from salura, which we have observed. Here it is This sort of satire was not only composed of manifest, that Diomedes makes a specifical dis- several sorts of verse, like those of Ennius, but tinction betwixt the satires of Ennius and those was also mixed with prose; and Greek was of Lucilius. But this, as we say in English, is sprinkled amongst the Latit. Quintilian, after only a distinction; without a difference; for the he had spoken of the satire of Lucilius, adds what reason of it is ridiculous, and absolutely false. follows: “ There is another and former kind of This was that which cozened honest Casaubon, satire, composed by Terentius Varro, the most who, relying on Diomedes, had not sufficiently learned of the Romans: in which he was not examined the origin and nature of those two

satisfied alone with mingling in it several sorts of satires: which were entirely the same, both in the verse.” The only difficulty of this passage is, matter and the form. Por all that Lucilius per- that Quintilian tells us, that this satire of Varro formed beyond his predecessors, Ennius and

was of a former kind. For how can we possibly Pacuvius, was only the adding of more politeness, imagine this to be, since Varro, who was contemand more salt; without any change in the sub- porary to Cicero, must consequently be after stance of the poem: and though Lucilius put not

Lucilius? Quintilian meant not, that the satire together in the same satire several sorts of verses, of Varro was in order of time before Lucilius; he as Ennius did ; yet he composed several satires, of would only give us

to understand, that the several sorts of verses, and mingled them with Varronian - satire, with a mixture of several sorts Greek verses: one poem consisted only of hexame- of verses, was more after the manner of Ennius ters; and another was entirely of iambics ; a and Pacuvius, than that of Lucilius, who was third of trochaics; as is visible, by the fragments more severe, and more correct; and gave himself yet remaining of his works. In short, if the satires less liberty in the mixture of bis verses, in the of Lucilius are therefore said to be wholly different same poem. from those of Ennius, because he added much We have nothing remaining of those Varronian more of beauty and polishing to his own poems, satires, excepting some inconsiderable fragments, than are to be found in those before hiin; it will and those for the most part much corrupted. follow from hence, that the satires of Horace are The titles of many of them are indeed preserved, wholly different from those of Lucilius, because and they are generally double : from whence, at Horace has not less surpassed Lucilius in the least, we may understand, how many various elegancy of his writing, than Lucilius surpassed subjects were treated by that aathor. Tully, in Ennius in the turn and ornament of his. This his Academics, introduces Varro himself, giving passage of Diomedes has also drawn Dousa, the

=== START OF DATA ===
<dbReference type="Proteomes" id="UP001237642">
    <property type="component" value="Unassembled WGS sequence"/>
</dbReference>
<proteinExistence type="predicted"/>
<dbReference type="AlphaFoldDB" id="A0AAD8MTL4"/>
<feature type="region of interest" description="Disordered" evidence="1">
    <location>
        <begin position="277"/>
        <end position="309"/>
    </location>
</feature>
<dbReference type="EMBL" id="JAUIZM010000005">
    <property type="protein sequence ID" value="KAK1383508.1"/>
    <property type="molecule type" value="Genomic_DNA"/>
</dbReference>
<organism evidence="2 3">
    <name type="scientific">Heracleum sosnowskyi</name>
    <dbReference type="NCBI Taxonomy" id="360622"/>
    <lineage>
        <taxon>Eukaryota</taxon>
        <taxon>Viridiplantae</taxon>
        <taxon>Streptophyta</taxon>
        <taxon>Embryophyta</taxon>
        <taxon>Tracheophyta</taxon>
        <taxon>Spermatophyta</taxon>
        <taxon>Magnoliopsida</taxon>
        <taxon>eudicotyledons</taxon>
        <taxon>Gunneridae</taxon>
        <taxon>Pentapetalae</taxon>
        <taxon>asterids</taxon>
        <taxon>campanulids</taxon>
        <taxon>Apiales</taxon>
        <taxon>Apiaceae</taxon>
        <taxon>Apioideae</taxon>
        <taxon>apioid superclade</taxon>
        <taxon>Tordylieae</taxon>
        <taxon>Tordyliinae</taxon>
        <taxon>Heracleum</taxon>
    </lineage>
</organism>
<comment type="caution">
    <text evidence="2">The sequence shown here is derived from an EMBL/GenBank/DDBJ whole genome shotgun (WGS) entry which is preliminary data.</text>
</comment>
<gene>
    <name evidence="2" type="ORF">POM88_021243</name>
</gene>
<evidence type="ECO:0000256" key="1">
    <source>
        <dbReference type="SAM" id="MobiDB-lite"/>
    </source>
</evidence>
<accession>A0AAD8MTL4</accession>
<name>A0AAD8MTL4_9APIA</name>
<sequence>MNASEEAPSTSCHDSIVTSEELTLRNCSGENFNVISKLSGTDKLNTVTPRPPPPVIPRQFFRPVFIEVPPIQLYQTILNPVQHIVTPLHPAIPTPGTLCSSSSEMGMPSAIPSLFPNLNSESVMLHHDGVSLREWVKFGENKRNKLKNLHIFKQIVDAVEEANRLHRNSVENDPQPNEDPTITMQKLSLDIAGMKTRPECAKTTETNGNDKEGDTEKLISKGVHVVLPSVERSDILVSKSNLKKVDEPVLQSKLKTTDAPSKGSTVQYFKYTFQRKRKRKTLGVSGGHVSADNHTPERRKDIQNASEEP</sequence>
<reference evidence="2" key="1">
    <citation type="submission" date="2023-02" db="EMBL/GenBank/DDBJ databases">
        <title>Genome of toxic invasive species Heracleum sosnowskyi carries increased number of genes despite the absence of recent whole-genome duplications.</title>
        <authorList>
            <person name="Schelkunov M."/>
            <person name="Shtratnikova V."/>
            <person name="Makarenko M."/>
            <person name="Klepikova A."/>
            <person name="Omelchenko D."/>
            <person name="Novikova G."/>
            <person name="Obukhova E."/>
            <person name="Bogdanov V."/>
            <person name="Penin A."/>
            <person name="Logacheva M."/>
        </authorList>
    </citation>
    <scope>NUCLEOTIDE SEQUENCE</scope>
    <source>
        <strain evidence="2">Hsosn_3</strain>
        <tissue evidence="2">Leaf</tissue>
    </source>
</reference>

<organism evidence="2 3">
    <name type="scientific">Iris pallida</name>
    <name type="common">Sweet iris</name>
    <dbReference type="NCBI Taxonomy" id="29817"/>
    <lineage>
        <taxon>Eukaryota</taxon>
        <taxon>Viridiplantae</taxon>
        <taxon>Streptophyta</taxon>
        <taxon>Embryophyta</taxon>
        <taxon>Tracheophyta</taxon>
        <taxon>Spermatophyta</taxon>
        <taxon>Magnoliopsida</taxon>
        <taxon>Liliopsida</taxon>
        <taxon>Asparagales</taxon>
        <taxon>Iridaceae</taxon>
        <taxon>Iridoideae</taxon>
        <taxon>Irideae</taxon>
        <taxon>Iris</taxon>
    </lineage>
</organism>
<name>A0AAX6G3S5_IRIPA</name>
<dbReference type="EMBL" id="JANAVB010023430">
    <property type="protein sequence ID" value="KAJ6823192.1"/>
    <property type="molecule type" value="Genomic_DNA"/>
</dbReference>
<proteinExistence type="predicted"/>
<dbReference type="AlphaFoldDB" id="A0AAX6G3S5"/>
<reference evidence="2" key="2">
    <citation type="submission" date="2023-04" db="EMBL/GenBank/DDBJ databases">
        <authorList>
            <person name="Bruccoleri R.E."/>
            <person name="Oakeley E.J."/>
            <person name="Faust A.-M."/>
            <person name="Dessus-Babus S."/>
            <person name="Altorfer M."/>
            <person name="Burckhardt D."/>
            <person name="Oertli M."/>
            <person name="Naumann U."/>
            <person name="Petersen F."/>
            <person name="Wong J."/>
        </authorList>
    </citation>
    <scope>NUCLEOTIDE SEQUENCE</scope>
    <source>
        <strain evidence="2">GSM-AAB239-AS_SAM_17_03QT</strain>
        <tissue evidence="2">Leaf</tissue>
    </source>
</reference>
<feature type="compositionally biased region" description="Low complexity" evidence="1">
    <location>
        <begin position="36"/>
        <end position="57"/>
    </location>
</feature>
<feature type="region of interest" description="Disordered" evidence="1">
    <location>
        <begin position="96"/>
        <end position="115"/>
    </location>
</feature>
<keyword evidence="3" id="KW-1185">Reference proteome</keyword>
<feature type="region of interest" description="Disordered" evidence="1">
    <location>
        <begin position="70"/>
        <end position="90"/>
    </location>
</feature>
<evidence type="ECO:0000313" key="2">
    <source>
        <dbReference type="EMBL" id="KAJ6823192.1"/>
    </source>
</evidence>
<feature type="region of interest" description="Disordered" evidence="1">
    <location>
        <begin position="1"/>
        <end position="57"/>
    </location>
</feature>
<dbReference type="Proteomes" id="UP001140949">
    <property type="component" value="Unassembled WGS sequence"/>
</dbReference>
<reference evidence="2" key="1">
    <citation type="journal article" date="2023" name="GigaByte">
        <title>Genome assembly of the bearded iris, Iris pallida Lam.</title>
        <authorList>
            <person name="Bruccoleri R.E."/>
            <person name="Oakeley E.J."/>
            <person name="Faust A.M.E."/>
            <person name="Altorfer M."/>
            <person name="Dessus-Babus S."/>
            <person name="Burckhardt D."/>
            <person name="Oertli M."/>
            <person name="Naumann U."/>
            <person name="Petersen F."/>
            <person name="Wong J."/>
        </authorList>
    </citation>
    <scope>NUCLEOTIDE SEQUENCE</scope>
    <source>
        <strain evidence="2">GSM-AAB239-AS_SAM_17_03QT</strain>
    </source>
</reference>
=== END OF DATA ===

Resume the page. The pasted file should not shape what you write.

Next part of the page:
us some light concerning the scope and design son, into the same errour of Casaubon, which I say, of those works. Wherein, after he had shown his not to expose the little failings of those judicious reasons why he did not er professo write of philomen, but only to make ist appear, with how much sophy, he adds what follows. Notwithstanding, diffidence and caution we are to read their works, says he, that those pieces of mine, wherein I have when they treat a subject of so much obscurity, imitated Menippus, though I have not translated and so very ancient, as is this of satire.

him, are sprinkled with a kind of mirth and Having thus brought down the history of satire gaiety: yet many things are there inserted which from its original, to the times of Horace, and

are drawn from the very intrails of philosophy, shown the several changes of it; 1 should here and many things severely argued: which I have discover some of those graces which Horace added mingled with pleasantries on purpose that they to it, but that I think it will be more proper to may more easily go down with the common sort defer that undertaking, till I make the comparison of unlearned readers. The rest of the sentence is betwixt himn and Juvenal. In the meanwbile, so lame, that we can only make thus much out of following the order of time, it will be necessary to it; that in the composition of his satires, he so say somewhat of another kind of satire, which also tempered philology with philosophy, that his work was descended from the ancients: it is that wbich was a mixture of them both. 'And Tully himself we call the l'arronian satire, but which Varro him- confirms ns in this opinion; when a little after he self calls the Menippean; because Varro, the most addresses himself to Varró in these words: “And. learned of the Romans, was the first anthor of it, you yourself have composed a most elegant and who imitated, in bis works, the manner of Menip- complete poem; you have begun philosophy in pus, the Gariarenian, who professed the philosophy many places: sufficient to incite us, though too of the Cynics.

little to instruct us." Thus it appears, that Varro